- Subject index
The SAGE Handbook of Nature offers an ambitious retrospective and prospective overview of the field that aims to position Nature, the environment and natural processes, at the heart of interdisciplinary social sciences. The three volumes are divided into the following parts: INTRODUCTION TO THE HANDBOOK NATURAL AND SOCIO-NATURAL VULNERABILITIES: INTERWEAVING THE NATURAL & SOCIAL SCIENCES SPACING NATURES: SUSTAINABLE PLACE MAKING AND ADAPTATION COUPLED AND (DE-COUPLED) SOCIO-ECOLOGICAL SYSTEMS RISK AND THE ENVIRONMENT: SOCIAL THEORIES, PUBLIC UNDERSTANDINGS, & THE SCIENCE-POLICY INTERFACE HUNGRY AND THIRSTY CITIES AND THEIR REGIONS CRITICAL CONSUMERISM AND ITS MANUFACTURED NATURES GENDERED NATURES AND ECO-FEMINISM REPRODUCTIVE NATURES: PLANTS, ANIMALS AND PEOPLE NATURE, CLASS AND SOCIAL INEQUALITY BIO-SENSITIVITY & THE ECOLOGIES OF HEALTH THE RESOURCE NEXUS AND ITS RELEVANCE SUSTAINABLE URBAN COMMUNITIES RURAL NATURES AND THEIR CO-PRODUCTION This handbook is a key critical research resource for researchers and practitioners across the social sciences and their contributions to related disciplines associated with the fast developing interdisciplinary field of sustainability science.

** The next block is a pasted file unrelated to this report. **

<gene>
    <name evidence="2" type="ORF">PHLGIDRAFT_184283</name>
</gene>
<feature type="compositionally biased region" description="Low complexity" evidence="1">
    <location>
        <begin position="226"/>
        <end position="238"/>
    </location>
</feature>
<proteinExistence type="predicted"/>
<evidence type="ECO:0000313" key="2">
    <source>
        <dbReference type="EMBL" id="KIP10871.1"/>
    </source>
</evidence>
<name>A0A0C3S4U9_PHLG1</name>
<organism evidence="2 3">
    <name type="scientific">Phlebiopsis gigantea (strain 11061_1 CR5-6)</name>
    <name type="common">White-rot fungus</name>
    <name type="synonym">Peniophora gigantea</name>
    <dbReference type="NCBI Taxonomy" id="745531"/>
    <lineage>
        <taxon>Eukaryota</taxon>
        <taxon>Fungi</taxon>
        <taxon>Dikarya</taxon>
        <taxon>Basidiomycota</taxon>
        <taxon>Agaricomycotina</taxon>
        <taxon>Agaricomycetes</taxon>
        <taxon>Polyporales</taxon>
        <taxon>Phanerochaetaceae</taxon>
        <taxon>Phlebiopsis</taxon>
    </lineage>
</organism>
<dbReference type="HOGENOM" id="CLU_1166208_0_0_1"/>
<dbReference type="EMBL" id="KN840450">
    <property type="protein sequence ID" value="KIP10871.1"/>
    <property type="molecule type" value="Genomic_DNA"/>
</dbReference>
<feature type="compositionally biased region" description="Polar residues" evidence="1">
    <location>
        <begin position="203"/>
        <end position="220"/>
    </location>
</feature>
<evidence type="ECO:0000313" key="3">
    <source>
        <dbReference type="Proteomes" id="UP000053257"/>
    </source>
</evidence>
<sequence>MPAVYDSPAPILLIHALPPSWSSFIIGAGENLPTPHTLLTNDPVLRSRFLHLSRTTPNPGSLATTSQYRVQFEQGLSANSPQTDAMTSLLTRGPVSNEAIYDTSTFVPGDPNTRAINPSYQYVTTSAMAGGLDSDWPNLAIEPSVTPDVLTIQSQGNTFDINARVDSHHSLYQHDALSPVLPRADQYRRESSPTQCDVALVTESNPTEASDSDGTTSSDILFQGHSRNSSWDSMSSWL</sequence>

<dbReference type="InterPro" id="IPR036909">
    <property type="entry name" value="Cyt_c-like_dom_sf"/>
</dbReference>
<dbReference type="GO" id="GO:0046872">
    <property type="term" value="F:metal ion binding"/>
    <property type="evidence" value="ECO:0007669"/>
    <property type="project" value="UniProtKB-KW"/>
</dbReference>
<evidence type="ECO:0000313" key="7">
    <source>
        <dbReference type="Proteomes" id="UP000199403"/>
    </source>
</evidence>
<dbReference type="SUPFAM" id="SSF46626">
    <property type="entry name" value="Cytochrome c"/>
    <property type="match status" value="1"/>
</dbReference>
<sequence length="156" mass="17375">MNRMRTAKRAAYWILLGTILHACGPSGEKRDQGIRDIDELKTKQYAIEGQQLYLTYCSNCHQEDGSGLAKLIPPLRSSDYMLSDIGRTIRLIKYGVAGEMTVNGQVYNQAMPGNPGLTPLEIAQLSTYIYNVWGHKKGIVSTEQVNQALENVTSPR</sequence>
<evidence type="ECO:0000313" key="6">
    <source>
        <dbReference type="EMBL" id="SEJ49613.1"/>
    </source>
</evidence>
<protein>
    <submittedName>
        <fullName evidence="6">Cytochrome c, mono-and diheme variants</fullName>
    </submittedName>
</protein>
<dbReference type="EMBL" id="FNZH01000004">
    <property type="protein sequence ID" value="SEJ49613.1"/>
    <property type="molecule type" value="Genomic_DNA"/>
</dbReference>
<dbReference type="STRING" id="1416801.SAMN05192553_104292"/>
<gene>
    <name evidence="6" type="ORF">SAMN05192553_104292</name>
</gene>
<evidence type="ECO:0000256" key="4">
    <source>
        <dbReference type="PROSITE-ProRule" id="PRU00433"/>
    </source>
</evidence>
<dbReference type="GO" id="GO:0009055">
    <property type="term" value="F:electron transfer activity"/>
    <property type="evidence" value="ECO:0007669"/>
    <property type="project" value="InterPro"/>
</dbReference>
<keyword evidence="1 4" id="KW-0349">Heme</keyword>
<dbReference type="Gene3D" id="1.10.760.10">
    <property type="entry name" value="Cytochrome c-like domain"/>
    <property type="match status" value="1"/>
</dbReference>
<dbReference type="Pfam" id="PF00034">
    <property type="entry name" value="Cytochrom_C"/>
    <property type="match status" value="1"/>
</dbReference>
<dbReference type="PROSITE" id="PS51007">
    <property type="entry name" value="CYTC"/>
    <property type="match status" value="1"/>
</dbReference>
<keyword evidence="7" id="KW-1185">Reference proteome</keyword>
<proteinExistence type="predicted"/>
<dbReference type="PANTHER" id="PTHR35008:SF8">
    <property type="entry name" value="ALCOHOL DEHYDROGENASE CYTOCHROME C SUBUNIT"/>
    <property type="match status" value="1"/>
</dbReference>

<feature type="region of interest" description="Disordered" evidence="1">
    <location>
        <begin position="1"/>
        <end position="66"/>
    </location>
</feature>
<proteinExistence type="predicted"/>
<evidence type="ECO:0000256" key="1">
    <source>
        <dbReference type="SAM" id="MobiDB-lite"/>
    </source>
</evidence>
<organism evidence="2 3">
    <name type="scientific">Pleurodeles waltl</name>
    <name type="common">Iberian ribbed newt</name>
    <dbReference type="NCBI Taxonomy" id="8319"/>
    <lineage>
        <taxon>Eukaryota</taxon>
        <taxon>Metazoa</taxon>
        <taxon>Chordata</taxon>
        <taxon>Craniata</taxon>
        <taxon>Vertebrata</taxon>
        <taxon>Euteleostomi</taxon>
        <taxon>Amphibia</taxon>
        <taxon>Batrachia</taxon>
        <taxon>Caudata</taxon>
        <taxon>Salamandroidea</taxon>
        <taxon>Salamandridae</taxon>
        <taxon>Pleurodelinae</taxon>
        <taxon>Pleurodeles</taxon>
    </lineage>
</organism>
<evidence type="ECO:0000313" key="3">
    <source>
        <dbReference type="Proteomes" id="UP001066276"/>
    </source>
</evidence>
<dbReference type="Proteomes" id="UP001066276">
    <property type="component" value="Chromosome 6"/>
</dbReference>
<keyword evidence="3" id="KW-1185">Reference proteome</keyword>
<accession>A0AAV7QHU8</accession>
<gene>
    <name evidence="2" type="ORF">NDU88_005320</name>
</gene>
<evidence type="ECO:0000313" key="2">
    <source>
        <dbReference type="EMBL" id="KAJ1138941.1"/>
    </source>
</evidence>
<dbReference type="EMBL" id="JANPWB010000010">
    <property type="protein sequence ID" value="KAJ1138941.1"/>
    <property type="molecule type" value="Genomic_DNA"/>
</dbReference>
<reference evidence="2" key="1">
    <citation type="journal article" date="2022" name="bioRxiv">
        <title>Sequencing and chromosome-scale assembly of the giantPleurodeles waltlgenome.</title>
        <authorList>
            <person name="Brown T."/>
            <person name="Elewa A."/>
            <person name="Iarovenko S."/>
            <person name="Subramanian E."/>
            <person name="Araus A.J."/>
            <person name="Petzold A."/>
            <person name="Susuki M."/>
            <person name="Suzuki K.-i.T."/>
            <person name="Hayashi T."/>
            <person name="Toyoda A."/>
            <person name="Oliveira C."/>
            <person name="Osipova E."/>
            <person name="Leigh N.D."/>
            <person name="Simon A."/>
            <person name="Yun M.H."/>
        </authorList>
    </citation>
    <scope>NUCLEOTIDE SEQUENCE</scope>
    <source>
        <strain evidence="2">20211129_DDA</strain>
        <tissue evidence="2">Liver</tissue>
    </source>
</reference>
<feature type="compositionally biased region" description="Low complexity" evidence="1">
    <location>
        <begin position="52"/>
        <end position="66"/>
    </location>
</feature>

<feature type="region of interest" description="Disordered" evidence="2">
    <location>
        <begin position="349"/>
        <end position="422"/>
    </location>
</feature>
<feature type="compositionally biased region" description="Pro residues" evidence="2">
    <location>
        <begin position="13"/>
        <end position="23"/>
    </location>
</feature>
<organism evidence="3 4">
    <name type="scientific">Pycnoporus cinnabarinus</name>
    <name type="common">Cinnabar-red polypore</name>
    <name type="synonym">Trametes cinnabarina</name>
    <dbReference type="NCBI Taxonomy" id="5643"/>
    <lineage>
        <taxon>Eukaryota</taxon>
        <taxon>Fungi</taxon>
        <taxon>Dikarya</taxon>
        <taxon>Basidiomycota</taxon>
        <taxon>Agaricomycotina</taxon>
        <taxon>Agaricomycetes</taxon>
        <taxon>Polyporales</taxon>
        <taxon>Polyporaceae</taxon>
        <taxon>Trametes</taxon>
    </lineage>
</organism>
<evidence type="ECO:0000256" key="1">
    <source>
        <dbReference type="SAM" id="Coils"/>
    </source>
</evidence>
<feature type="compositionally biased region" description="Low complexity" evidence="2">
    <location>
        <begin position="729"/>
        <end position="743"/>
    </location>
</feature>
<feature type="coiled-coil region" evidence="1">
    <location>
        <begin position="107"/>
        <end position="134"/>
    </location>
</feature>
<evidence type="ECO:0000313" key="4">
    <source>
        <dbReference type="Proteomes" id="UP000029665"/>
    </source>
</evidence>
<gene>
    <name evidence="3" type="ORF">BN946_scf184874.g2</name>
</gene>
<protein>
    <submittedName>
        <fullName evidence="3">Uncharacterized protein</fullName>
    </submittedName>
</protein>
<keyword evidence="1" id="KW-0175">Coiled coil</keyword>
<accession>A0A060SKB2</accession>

Chapter 6: Governance Mechanisms as Promoters of Governability: A Political Science Perspective on Institutional Complexity
Governance Mechanisms as Promoters of Governability: A Political Science Perspective on Institutional Complexity
The concept of governability emerged in the 1970s as an exponent of a semi-political movement promoting the idea that modern democracies had become ungovernable because of an overload of public tasks (Crozier et al., 1975). In later years, the focus has been on the dynamics of complex societies, especially the capacity of highly specialized policy fields to resist policy guidance (Kooiman, 2008, p. 172; Mayntz, 1993). Despite differences in interpretations the key issue of the governability concept has been the capacities of the state as a governance agency. Following Kooiman (2008) governability can be defined as ‘the ...